China's Shenzhou-12 mission has taken three astronauts up to join the Tiangong space station. They will serve as the first construction crew, and will carry out spacewalks to put the finishing touches on the exterior of the station and do some interior decorating. Such tasks have to be done in space, since the core module cannot be fully completed on the ground, or else it won't fit into the rocket, odds and ends inside might also become shaken loose during launch.
The construction schedule is intense, with the entire 90-tonne multi-chamber station slated for completion next year, to be achieved via 11 launch missions from two sites in China. Such an ambitious plan is made possible by the automations facilitated by the ingeniously designed robotic arms, one of which can crawl across the outside of the station and combine with another arm, substantially extending its reach. Newly-developed human hand mimicking robots may also find uses, offering the dexterity that may help reduce the need for dangerous and time-consuming space walks. Those experiences learned and disseminated by the International Space Station also play no small part, so its decommissioning in the near future would be a sad event for all, and hopefully avoided.
The reason we want to maintain a crewed permanent space facility is because there are things we can do there that we simply cannot do on the ground. At the moment, that mostly involves scientific experiments and observations. For example, because the Earth's atmosphere is not transparent to most frequency bands of light, we will have to go to space in order to see in X-ray, gamma-ray and many other colors of rays.
China's Tiangong space station in particular, will be joined by a telescope that flies in rough formation, and approaches the station occasionally for re-fueling and repairs. There could even be a phase two, where a swarm of large mirrors use equipment onboard the station as focal point, to form an extremely large composite telescope, that would allow us to peer into the abyss of deeper space.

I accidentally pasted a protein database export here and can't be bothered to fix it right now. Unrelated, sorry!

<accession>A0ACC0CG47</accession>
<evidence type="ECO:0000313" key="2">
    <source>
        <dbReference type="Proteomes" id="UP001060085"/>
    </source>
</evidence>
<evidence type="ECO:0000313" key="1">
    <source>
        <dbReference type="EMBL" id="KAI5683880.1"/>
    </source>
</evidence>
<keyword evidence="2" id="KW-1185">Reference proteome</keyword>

In the near future, microgravity manufacturing will likely be all the rage. Without pesky gravity constantly trying to pull things down and splatter liquids, materials cure and settle rather differently, offering up miracle properties that we crave. Also, while the human body still works in space, it won't work exactly the same way – just extrapolate from reversing the effect of gravity by hanging upside down on a tree.
Microgravity consequently offers exciting therapeutical possibilities. The transportation cost to and from space is the main obstacle here, but maybe not for much longer, once we have reusable rockets powered by hydrogen and oxygen split from water using solar power. It is therefore profitable that the current space station design be modular, and expandable into larger facilities suitable for scaled-up productions.
In the far future, once we manage to capture asteroids and guide them in Earth's orbit, we will be able to refit the station into a mining rig and use the resources extracted to carry out large scale construction in orbit, to build spaceships that don't need to be launched from the ground, so can in principle be of arbitrary sizes. These prospects may seem fantastical, but we live in interesting times, when incremental advancements and breakthroughs in multiple disciplines converge to make the stuff of science fiction plausible.
It is now an opportune time to anticipate and prepare for giant leaps in our technological capabilities, least to fend off potential adverse effects and pave the way for reaping maximal benefits. Take for example a possible new problem, that if a private commercial entity buys the decommissioned International Space Station and transfers its headquarters into something else there, renders its services through the internet beamed from space, and receives bitcoin as payment, thereby bypassing all the traditional physical and intangible infrastructures of Earthbound countries, then what exactly is its legal status? People may need to figure that out sooner than they think.